Happy Hens & Fresh Eggs is a cookbook, chicken book, garden book, story book all rolled into one.  Written by chef Signe Langford (who gave me her lemon curd recipe a couple of months ago for my mother’s birthday cake) and photographed by Donna Griffith (who has photographed my house many times for magazines).  The book also features quotes and tips from guest chefs and chicken owners including Lisa from Fresh Eggs Daily and … me!  And yes.  The lemon curd recipe is in the book.

All the Light We Cannot See is one of those books I’m so looking forward to reading that …  I don’t read it.  It’s been on my bedside table for a good 6 months now because I know I’m going to love it.  I haven’t met a Pulitzer Prize winning book yet that I haven’t loved.  For me the Pulitzer Prize is a way better indication of quality than an Oscar is for a movie.  Shakespeare in Love over Saving Private Ryan.  Really???  All the Light We Cannot See fits into one of my favourite book categories, books about WWII.  And that’s pretty much all I need to know about it to be excited to read it.  1. Pulitizer Prize winner 2. Based on WWII.

Is Everyone Hanging out Without Me? by Mindy Kaling is the book I want to read but always choose a “book-book” instead.  But I’ve made it a point that right after the heaviness of All the Light We Cannot See, I’m going to read Mindy’s book.  Because I love Mindy.  And then I’m sure I’ll order and read her latest book.

The Illegal by Lawrence Hill is the latest from the author of one of my favourite books.  The Book of Negroes, or Someone Knows My Name as it was titled in America for some bizarre reason, is a MUST read for everyone.  The Illegal, focuses on a runner from a (fictionalized) corrupt African country that is discovered as an illegal refugee.  I’ve managed to make what I’m sure is an incredible book sound fantastically boring but I’m sure it will be anything but.

The Truth According to Us  by Annie Barrows, co-author of The Guernsey Literary and Potato Peel Society, takes place in my second favourite book setting … the small town.  I wasn’t completely in love with The Guernsey Literary book, but I liked it enough to give this other small town tale of the author’s a shot.

As always feel free to leave your own book choices in the comment section and by the end of the day we’ll have enough book recommendations to get most of us through the next year of reading and gift buying.  Speaking of gift buying, according to The Christmas Pledge today you’re supposed to make a list of everyone you have to buy for.  If you want to get even further ahead you can put the name of one of these books by their name, order it and have your gift buying underway.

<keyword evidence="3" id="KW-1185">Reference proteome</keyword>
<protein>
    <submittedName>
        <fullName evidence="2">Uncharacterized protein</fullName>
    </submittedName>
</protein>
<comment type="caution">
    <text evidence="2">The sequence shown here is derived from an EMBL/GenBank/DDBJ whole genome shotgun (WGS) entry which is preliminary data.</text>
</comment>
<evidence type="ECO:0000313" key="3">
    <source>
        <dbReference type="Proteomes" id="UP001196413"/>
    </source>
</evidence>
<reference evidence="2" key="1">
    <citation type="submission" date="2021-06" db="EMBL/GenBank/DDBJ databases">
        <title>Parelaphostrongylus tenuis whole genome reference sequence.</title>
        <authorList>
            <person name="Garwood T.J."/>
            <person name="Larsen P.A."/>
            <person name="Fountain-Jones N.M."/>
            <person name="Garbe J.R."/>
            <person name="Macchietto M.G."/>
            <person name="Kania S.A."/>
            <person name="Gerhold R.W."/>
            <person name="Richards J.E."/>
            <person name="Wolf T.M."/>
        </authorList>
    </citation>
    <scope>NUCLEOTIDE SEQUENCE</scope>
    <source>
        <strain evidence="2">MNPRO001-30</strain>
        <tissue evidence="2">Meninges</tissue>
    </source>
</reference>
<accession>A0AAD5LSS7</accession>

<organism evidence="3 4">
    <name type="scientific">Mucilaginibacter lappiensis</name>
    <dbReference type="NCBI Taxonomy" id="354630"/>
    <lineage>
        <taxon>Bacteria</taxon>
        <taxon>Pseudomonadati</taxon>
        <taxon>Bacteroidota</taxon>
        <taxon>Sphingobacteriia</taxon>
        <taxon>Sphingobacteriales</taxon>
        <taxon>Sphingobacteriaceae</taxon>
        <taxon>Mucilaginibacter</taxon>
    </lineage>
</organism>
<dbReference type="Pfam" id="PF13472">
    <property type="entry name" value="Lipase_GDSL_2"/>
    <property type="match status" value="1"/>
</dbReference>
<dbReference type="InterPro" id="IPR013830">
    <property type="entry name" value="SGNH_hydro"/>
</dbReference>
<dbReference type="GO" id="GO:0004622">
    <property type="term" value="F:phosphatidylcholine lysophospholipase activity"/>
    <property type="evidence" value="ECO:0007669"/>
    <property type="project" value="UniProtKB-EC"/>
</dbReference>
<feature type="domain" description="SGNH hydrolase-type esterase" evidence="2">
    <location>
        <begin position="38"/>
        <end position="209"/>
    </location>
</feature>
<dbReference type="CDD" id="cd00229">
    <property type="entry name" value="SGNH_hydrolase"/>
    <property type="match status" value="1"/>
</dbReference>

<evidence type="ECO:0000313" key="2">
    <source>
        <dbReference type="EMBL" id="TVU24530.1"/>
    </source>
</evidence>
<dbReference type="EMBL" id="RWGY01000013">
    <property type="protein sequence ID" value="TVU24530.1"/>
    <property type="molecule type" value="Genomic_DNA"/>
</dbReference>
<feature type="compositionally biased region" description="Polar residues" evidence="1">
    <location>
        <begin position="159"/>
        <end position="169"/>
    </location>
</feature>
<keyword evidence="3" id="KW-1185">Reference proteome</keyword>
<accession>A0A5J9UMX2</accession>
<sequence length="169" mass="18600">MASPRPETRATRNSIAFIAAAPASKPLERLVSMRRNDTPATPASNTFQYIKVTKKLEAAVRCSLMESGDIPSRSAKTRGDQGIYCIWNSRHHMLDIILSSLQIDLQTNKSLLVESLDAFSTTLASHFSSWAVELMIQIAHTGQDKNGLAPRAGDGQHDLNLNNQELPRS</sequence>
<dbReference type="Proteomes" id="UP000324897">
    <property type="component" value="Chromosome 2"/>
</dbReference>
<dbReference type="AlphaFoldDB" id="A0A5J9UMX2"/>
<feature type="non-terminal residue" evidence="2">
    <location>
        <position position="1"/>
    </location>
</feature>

Or don’t.  But remember.  You could end up like Julie.

 




 

 

167 Comments

  1. Sera says:

    I got in bed early to read and instead I’m trolling the Internet. Funny you should say you hated Swamplandia – I’m reading Karen Russell’s book of short stories Vampires In the Lemon Grove. I lived the first two stories and was meh about the third. It took me three days to get through the 20 pages. And look. Now the baby is crying so. Reading. What’s reading?

  2. Tina W. says:

    Check out The Little Giant of Aberdeen County by Tiffany Baker. It’s a quiet, fantastic, fantastical story of a giant woman living her life in a small town – doesn’t sound good but I loved it. http://amzn.to/1My5y9U

  3. Cynthia Jones says:

    So, did Betty take the photo… or some mystery man you are too scared to tell us about……or did you put the camera on timer, run to the couch clutching the cat to your belly and get into position……or is there a cord running from the camera under the table where the books are and somehow hidden in your hand…I know, you Photoshopped the cord ???

    Nah! There must have been a mystery man there or a sister. The cat doesn’t have traumatised eyes.

    Oh, life, where is the mystery ?

  4. Have you read The Unlikely Pilgrimage of Harold Fry? That made me want to start walking across Canada. I haven’t started yet, though.

  5. Dagmar says:

    Some of the books you mentioned sound intriguing to me. I love books where I can place myself in the character’s spot: live being them, hear inside their mind, get taken away. Having said that, if anyone knows any autobiographies or biographies, I would love some suggestions.

    Thanks everyone, especially Karen 🙂

    • Kim says:

      Hi Dagmar,

      I recently read GHOST BOY, about a boy who was trapped inside his body but couldnt move or speak for approx 8 yrs until someone finally discovered he was in there the whole time and was completely mentally alert. It was great

      Also, UNBROKEN by Laura Hillenbrand, Angelina Jolie directed the movie based on the book recently. The book was way better.

      Hope you enjoy